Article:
Pustolovina: adventure in Serbian

Tuesday, August 29, 2006

Like cannedpeas

My father is the only member of my immediate family who can stomach canned peas. When my brother and I were younger, he told us that the secret to eating them is not to think of them as peas, but as a different vegetable entirely, cannedpeas. If you’re expected peas, you’ll be disappointed, but they taste okay if you have no expectations.

Banja Luka, where I spent my weekend, is like cannedpeas.

I went there to see K, who continues to be lovely and amazing and one of my favorite people within a 7 hour radius.

While, I was there, I also took in the city. A recent newspaper story in Banja Luka called the city a metropolis. It is not a metropolis; it is a nice town. It doesn’t feel like a capital city. Possibly, that is because it is not the capital of a country, but the capital of an entity, the Serbian part of Bosnia. It’s the capital of half of the country. (I didn’t even attempt to understand the Bosnian political scene – I did not have enough time for all of its complications.) Banja Luka has high government buildings and the river and old castle/fortress required of every Serbian city. If you’re not expecting a capital city, it’s a lovely town surrounded by beautiful hills. It’s a good place to wander around – even if it rained the entire weekend.

For my last meal in Banja Luka, K and I went to a ‘Mexican’ restaurant. It was very much a cannedpeas experience. I had been warned in advance to not expect anything approaching authentic, so I was free to enjoy Bosno-Mexican cuisine.

I ordered the vegetable fajitas. The grilled vegetables presented to me included peppers, mushrooms, potatoes, peas, and beans. The tortillas were surprisingly good and authentic. The sauces were a different story. The ‘salsa’ was cocktail sauce and the other sauce was ranch dressing. I learned that tortillas filled with grilled vegetables and ranch dressing make a rather satisfying meal. It’s just not one that could be called Mexican.

Friday, August 25, 2006

border lines

I am slowly working my way through The End of History and the Last Man, an interesting, but not too compelling argument that liberal democracy is 'the end of history,' the ultimate in terms of rights and freedom. There's not a next step in the fuedalism-monarchism-dictatorship-democracy progression.

I don't buy it. There has to be a better system than this. . .

I've never been a fan of borders, but I've been especially frustrated with citizenship and borders and all they entail recently. In my circle here, the number of transnational couples is greater than the number of couples that share the same citizenship. I was out with a few of them last night & they started complaining about the complications that citizenship adds to their relationships.

I know a number of couples who are getting married when they otherwise wouldn't so the partner from Eastern Europe can come to stay with the Western European/Canadian/American one and they can let the relationship play itself out. It's not greencard fraud, as they are in love, but they wouldn't be getting married [yet] if it weren't for the immigration concerns.

I have a Serbian friend who was lucky enough to recieve a multiple entry tourist visa that she can use to visit her Dutch boyfriend, but the visa states that she is not allowed to get married in an EU country. Why can the EU dictate where someone marries?

Even more complicated are the situations of lesbian friends who are waiting for the American, Serbian, or Kosov@ (if it ever gets its own) government to recognize their relationships as valid so they don't have to keep visiting each other as tourists, so they can strategically marry like heterosexuals.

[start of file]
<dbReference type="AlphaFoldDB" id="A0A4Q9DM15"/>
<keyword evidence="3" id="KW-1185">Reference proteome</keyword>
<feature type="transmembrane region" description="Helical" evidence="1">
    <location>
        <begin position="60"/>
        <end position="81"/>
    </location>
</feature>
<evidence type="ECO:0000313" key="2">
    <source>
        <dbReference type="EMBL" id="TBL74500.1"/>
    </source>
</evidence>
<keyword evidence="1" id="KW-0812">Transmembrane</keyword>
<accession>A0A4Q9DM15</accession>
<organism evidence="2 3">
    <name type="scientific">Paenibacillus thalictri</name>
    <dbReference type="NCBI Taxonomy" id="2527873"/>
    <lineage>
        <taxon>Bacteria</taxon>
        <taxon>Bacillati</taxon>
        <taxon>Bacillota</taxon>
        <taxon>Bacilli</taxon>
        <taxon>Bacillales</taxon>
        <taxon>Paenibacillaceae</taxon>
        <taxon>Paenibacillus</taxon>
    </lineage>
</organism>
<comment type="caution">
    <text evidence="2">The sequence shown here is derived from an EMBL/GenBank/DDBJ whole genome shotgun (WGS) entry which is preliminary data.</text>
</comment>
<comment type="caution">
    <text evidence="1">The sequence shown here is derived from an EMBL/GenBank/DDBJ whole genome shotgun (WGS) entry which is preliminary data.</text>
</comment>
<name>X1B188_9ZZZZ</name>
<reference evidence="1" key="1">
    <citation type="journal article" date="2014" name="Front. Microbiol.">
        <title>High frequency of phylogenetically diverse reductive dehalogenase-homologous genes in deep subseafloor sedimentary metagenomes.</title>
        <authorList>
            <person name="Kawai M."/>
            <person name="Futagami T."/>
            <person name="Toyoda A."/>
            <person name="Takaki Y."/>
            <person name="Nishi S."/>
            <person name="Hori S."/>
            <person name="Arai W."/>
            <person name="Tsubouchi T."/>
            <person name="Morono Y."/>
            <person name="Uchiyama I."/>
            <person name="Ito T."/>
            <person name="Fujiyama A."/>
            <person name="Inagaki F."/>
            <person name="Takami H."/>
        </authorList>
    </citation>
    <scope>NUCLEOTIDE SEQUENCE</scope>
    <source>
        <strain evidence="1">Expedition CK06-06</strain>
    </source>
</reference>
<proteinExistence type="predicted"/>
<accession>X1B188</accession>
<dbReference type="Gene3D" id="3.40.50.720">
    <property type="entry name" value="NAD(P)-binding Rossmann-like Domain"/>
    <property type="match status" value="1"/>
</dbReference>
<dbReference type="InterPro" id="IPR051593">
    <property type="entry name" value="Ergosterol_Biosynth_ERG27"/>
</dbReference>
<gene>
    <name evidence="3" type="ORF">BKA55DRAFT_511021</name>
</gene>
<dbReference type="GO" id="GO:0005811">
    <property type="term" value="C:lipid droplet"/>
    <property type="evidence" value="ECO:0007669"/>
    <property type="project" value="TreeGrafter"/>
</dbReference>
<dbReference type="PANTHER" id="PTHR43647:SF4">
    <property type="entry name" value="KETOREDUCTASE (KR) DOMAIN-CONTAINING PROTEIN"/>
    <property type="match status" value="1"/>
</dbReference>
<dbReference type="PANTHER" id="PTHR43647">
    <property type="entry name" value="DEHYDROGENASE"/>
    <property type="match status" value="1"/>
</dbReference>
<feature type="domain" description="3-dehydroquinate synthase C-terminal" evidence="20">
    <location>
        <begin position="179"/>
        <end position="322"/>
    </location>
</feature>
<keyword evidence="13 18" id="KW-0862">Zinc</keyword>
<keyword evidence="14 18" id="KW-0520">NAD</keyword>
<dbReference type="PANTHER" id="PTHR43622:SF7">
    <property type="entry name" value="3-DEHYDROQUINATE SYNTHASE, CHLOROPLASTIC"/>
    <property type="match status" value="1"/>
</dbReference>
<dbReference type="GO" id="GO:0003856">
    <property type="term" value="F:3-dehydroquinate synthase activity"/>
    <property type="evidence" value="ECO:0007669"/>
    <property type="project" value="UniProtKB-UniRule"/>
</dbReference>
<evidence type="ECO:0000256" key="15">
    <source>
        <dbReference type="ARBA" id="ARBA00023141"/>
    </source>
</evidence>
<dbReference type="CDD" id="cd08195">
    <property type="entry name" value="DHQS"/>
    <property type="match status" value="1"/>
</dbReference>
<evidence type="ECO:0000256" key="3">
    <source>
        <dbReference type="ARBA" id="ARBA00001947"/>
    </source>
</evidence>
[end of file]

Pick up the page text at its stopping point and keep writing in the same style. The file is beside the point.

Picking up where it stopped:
I am out of residency status in the middle of next week, so I am going to see a friend in Bosnia later today. It seems so arbitrary to make foreigners leave the country every few months. It doesn't seem to serve any purpose except making one's passport look more impressive with all those entry and exit stamps . . . Maybe the transportation industry is behind it.

I recognize it's ridiculous for an American- a holder of a passport that means I never have to stand in line for hours outside an embassy and that will get me across nearly any border hassle-free even when I look my sketchiest - to be complaining about citizenship and residency. I just disagree with Fukuyama. This cannot be the best system possible.

Monday, August 21, 2006

beer fest recap

So I spent Friday and Saturday nights at the Belgrade Beer Festival. It was the nice rather small, rather calm beer festivals I used to attend in Portland on steriods (in every way except the number of beers represented).

The major breweries had huge booths with things like 15 foot tall inflated beer cans and mock town squares and huge screens showing ads. And there was a big stage with music, not random street performers or marching bands wandering through the place. And so many people that it was hard to walk around at times.

The most bizarre aspect of it was that there were carnival rides. Drunk people + a tilt-a-whirl is not good. I feel bad for the clean up crew.

At one point on Saturday night, my friend G, an American, and his Bosnian girlfriend and I were sitting at a table half-way between the live music stage and the carnival. The sounds of both were loud enough to prevent conversation. There were flashing lights and screens in most directions and crowds of people all around.

G turned to me and yelled, 'this is what I hate about America.'

Thursday, August 17, 2006

deep thoughts on TV

I've been working at home this week, as my office is being painted. It's good for productivity and happiness in the short-term, but not leaving the house until the late afternoon several days in a row made me a bit stir-crazy.

One lunch break discovery was that the only channel that I can get with any clarity on my cable-less antenna-less TV shows The Awful Truth, Michael Moore's show from 2000 0r so. The bits about NAFTA, compassionate conservativism and getting Alan Keyes to jump into a mosh pit are entertaining and feel like a little time capsule of before 9/11 changed everything.

I don't understand why it is being broadcast here, though. I can't imagine that it translates very well. Compassionate conservatism and Alan Keyes are both specifically American things from a very specific time. I'm a little frightened that people here can get the jokes, that American cultural imperialism has spread so far that Serbians understand jokes about Alan Keyes. I mean, who here cares about American union jobs being shipped to Mexico?